Becoming a UX Designer


This article is for people who want to switch their career to UX Design. They might work full-time or not have a job and they want to know how to get in to this profession. 5 years ago I transitioned from a software engineer to a UX designer. I talked with many fellow career changers and I am sharing with you what I learned on the way.

Research around you

Stories about UX from San Francisco can sound very cool. You might imagine that in your country design profession works the same way as there. Unfortunately, often this isn’t the case. Here in Switzerland most of the companies are still trying to find out what is the role of a UX designer.

So if you don’t live in San Francisco and you want to find a job in your country, it is helpful to learn more about the companies who employ UX professionals. Apart from seeing a job post it helps to ask other questions like:

Find ways to get hired

Now you know more about the state of UX in your country. It is time to think how you want to get hired, because who wants to hire somebody without work experience and formal design education? Often it seems that nobody. After completing an online course and preparing a portfolio, you still get rejected. But how is it possible that so many people (like myself) managed to switch? The following strategies worked for others:

Do freelancing

Finding a freelancing job in your area might be the easiest way to get started with UX. Be aware that it will consume your free time. It is important to have real stakeholders and results that you can add to your resume. Just few examples of such projects from me and my friends:

For these projects I used my engineering background, but it can be done with Wordpress, Shopify or Webflow. I never found anything on nor There were too many people offering services for very low prices for people with more experience.

Join a startup

Usually startups don’t have big budget to pay a senior designer, or any designer. That’s why they often hire passionate people like you! This option is for people who are willing to accept the startup lifestyle, lower salary and gain professional UX design experience in return. Talk to the founders about the importance of UX and you might be hired even before the job is posted.

Transition your role inside your company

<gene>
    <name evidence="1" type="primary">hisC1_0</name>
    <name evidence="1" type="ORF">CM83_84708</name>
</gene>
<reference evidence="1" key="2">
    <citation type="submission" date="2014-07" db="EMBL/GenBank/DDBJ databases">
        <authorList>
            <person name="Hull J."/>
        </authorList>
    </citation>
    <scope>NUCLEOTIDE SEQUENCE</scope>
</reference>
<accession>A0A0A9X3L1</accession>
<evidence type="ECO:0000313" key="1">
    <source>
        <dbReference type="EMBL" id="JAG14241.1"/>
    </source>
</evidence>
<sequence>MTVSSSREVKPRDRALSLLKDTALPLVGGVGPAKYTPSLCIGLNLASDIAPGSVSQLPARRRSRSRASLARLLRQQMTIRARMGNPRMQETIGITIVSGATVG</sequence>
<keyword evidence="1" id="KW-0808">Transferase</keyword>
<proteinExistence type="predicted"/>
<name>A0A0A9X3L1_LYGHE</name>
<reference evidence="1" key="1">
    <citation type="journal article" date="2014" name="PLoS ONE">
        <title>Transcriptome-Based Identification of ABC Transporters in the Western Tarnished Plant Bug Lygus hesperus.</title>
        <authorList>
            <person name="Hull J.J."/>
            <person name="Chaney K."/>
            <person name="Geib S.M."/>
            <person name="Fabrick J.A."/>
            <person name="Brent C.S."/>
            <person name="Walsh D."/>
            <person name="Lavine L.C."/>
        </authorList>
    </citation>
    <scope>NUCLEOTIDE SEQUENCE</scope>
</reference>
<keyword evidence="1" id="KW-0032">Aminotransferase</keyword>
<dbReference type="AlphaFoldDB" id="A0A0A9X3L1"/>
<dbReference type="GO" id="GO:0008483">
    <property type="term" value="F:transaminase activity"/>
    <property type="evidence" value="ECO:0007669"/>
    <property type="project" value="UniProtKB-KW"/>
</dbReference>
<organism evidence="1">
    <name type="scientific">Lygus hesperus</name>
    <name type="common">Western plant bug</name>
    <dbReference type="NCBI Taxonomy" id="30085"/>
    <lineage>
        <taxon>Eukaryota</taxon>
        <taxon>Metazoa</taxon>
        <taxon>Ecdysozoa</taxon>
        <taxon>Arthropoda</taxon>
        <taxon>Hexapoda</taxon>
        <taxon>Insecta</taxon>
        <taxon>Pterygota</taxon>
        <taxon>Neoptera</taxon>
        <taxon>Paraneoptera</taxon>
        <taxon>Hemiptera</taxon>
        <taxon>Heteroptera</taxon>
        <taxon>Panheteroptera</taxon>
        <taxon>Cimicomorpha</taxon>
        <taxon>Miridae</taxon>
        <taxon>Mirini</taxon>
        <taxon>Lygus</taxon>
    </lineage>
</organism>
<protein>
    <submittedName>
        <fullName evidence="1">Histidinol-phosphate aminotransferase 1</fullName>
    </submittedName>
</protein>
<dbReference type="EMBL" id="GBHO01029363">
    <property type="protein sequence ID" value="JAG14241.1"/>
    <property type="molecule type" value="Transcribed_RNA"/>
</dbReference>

In a big corporation you often meet people who transitioned from one role to other. For example a developer became a project manager, requirement engineer or UX designer. When you are on a project where UX is needed, it is easy to take up more and more tasks, talk to your line managers and slowly change your role.

Obviously, it is for people who are working on a digital product or service. In my case, I worked as a consultant with an in-house UX team. They knew how I work and how motivated I am. Once they had the budget to grow, I was an easy hire.

Get a degree in design

Going back to school and get a masters in design should guarantee you to get hired. This will take few years and it might not be an option for all as we need continuous cash flow. Actually, in my social circles I don’t know anyone who chose this way.

As a full-time employee, we learn about UX from books and trainings. But if your goal is to get a job with certifications alone, you will find it very difficult. Many hiring teams believe in the value of a real degree and a real work experience. Therefore projects and a nice UX portfolio is important.

Applying for positions

Imagine the following: for 1 UX design position at a big corporation a hiring team receives over 100 applications (if not more). This has few implications for you:

Prepare your CV

When I hire, I check the designer’s resume and I don’t expect an over designed page, where design is getting in the way of understanding the document. I look for her or his work experience relevant to the role, education and companies they worked in.

Prepare your portfolio

For my UX portfolio I used nngroup’s detailed article. I always recommend it to others and so far I received only positive feedback. As I mentioned above, it is important to keep it relevant to the role, short and scannable.

Giving interviews

Some people give interviews without preparation. It might work, but you are a designer and you love research, iterations and testing. It is a good idea to know what you want to say about your background and job experience. In addition to that, I usually research the following:

With interviewing, like with public speaking, you get better with practice. Unfortunately, it is difficult to get honest feedback on how you did, but an invitation to the next round or a job offer is a sign you were great.

Next steps after you are hired

Once you get your first UX job, your story is just starting. Now you are part of a movement towards better human experiences, so don’t let the company convince you otherwise. UX is a very young profession and you might face resistance. You cannot simple tell others that they are all wrong and UX is the God. On the other hand, why should you waste your talent and time in a very conservative company? To survive, consider the following:

Good luck!